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Campbell v. Verizon Wireless, LLC

United States District Court, S.D. Alabama, Southern Division

January 29, 2015

VERIZON WIRELESS, LLC, et al., Defendants.


WILLIAM H. STEELE, Chief District Judge.

This matter comes before the Court on the Motion to Compel Arbitration and Stay Judicial Proceedings (doc. 5) filed by defendants Verizon Wireless, LLC, Verizon Wireless and Verizon (collectively, "Verizon"). Also pending are dueling Motions to Strike Affidavits (docs. 15 & 26) filed by plaintiff and Verizon during the course of briefing the Motion to Compel Arbitration.[1]

I. Relevant Background.

Allen Campbell, a retired attorney proceeding pro se, [2] commenced this action by filing a Complaint (doc. 1) against Verizon Wireless (VAW) LLC, Verizon Wireless, Verizon, Diversified Consultants, Inc., Experian Information Solutions, Inc. and TransUnion LLC. Well-pleaded factual allegations in the Complaint reflect that Campbell entered into a contract with Verizon for wireless communications service in February 2008, and remained in such a contractual relationship with Verizon until he canceled the contract in April 2013. Plaintiff acknowledges in his pleading that it was "understood that existing wireless service under the 02/04/[2008] contract would continue until cancellation, " without regard to any otherwise specified contract end date. (Doc. 1, ¶ 10.)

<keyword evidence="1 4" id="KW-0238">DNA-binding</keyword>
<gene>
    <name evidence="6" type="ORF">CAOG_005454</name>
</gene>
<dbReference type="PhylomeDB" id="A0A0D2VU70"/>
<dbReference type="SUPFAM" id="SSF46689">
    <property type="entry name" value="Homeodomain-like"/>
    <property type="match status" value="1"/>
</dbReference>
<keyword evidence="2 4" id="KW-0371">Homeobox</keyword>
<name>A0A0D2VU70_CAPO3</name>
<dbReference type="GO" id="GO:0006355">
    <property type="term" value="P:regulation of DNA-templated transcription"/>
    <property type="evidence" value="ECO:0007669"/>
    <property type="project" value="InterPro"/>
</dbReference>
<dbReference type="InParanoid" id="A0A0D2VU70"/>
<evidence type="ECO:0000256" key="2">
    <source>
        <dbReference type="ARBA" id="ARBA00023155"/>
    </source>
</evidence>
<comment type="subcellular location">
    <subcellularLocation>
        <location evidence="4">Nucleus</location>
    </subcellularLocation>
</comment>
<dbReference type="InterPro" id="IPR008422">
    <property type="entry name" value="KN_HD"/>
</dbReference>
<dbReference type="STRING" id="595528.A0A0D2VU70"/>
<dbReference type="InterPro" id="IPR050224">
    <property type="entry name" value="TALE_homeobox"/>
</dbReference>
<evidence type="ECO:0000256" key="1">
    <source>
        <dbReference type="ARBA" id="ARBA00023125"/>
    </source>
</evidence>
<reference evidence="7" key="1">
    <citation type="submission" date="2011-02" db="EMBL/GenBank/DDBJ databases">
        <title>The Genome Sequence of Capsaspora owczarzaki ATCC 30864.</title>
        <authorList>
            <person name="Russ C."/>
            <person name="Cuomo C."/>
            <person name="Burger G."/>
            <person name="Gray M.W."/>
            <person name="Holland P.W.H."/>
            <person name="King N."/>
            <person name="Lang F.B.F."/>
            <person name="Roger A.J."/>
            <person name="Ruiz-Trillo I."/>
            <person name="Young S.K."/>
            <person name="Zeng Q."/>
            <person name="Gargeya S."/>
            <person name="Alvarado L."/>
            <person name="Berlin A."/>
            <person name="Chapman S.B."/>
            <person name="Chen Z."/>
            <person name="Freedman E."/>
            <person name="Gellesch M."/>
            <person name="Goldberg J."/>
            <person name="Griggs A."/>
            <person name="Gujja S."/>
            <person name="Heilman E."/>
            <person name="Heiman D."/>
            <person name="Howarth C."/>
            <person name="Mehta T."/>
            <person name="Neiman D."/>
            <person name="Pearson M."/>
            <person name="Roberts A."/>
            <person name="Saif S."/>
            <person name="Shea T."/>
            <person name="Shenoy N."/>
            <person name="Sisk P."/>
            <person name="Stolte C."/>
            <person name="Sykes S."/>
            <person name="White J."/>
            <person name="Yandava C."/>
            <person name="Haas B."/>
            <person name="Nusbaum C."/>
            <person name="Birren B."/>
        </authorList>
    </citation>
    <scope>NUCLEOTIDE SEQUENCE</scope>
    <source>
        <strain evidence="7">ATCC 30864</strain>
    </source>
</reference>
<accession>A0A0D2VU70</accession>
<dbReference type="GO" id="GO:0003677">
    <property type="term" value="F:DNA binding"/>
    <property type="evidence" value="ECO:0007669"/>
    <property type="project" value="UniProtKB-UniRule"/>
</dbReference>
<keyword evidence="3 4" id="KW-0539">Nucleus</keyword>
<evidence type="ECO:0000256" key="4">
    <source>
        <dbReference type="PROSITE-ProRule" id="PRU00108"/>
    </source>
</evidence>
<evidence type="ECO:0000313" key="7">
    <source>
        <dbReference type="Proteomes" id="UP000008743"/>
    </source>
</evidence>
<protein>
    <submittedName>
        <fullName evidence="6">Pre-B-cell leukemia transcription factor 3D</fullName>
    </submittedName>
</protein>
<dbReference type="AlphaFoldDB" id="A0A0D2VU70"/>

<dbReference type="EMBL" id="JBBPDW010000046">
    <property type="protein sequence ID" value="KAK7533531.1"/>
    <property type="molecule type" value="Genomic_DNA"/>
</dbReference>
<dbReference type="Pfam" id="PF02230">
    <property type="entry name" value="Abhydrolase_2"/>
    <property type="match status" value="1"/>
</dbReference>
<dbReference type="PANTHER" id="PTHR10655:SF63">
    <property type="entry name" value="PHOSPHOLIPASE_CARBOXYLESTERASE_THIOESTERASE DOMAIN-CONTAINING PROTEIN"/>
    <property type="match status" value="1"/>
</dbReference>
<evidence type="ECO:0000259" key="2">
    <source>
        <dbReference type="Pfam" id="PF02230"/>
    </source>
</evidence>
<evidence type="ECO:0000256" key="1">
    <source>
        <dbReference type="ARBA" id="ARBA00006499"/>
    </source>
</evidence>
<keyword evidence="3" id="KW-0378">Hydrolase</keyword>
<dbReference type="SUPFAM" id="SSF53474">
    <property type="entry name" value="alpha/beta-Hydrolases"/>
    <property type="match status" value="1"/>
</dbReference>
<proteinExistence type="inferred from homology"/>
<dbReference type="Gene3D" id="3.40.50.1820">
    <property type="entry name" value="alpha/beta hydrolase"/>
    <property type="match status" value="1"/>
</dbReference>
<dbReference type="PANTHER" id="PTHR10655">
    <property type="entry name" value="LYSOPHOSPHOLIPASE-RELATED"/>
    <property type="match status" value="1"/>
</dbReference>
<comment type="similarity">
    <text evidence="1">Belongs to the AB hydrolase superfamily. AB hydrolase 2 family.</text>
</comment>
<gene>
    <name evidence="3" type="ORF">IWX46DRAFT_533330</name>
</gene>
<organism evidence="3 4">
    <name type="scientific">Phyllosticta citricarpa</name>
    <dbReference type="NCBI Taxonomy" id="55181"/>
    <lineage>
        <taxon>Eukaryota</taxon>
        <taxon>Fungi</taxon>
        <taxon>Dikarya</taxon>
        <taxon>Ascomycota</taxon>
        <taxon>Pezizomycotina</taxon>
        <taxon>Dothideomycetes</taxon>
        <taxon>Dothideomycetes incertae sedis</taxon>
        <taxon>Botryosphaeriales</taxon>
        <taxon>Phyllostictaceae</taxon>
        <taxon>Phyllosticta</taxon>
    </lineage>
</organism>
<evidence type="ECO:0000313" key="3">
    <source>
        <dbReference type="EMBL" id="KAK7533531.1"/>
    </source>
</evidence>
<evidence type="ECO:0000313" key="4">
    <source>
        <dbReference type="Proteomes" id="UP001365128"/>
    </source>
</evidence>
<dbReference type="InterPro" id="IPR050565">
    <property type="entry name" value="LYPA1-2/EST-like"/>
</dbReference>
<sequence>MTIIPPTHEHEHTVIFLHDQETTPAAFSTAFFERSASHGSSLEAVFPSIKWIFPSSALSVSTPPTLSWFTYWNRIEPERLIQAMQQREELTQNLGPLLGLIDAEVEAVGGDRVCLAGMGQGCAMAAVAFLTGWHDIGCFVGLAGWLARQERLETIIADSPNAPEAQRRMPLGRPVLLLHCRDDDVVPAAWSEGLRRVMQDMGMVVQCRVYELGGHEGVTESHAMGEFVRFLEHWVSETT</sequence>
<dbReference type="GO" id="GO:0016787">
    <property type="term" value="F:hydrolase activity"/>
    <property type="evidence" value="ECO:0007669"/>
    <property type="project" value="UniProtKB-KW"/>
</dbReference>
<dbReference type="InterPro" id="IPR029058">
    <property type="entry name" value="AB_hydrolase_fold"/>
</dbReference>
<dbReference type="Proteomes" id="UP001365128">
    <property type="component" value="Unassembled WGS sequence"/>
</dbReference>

Sometime after terminating his Verizon contract, the Complaint alleges, Campbell learned that Verizon claimed that he owed $148.44 for a contract for 4G Internet service that Campbell had allegedly entered into at a Verizon store in Harvey, Louisiana in October 2011. Campbell denies having agreed to a service contract with Verizon in October 2011. He further denies signing up for or receiving 4G service or equipment from Verizon, or having any contact in October 2011 with a Verizon store in Harvey, Louisiana. Far from signing up for 4G service, as Verizon's bills reflected, Campbell alleges that he "had declined an upgrade to 4G service" from Verizon on his existing service contract. ( Id., ¶ 17.) The Complaint states that, even as Verizon representatives apologized and acknowledged the error, Verizon continued to bill Campbell for the disputed $148.44 amount, referred the matter to defendant Diversified Consultants, Inc. for collections, and made derogatory credit reports about Campbell to defendants Experian Information Solutions, Inc. and TransUnion, LLC. According to the Complaint, Experian and TransUnion both failed to conduct reasonable investigations or correct Verizon's erroneous reporting information when Campbell notified them of the dispute. As for Diversified Consultants, the Complaint alleges that this defendant harassed Campbell with repeated collection calls to his cell phone demanding immediate payment of both the Verizon invoice and a separate collection fee, despite being placed on notice that Campbell had disputed the debt, and informing him that the harassing calls would never stop unless he paid Diversified Consultants directly.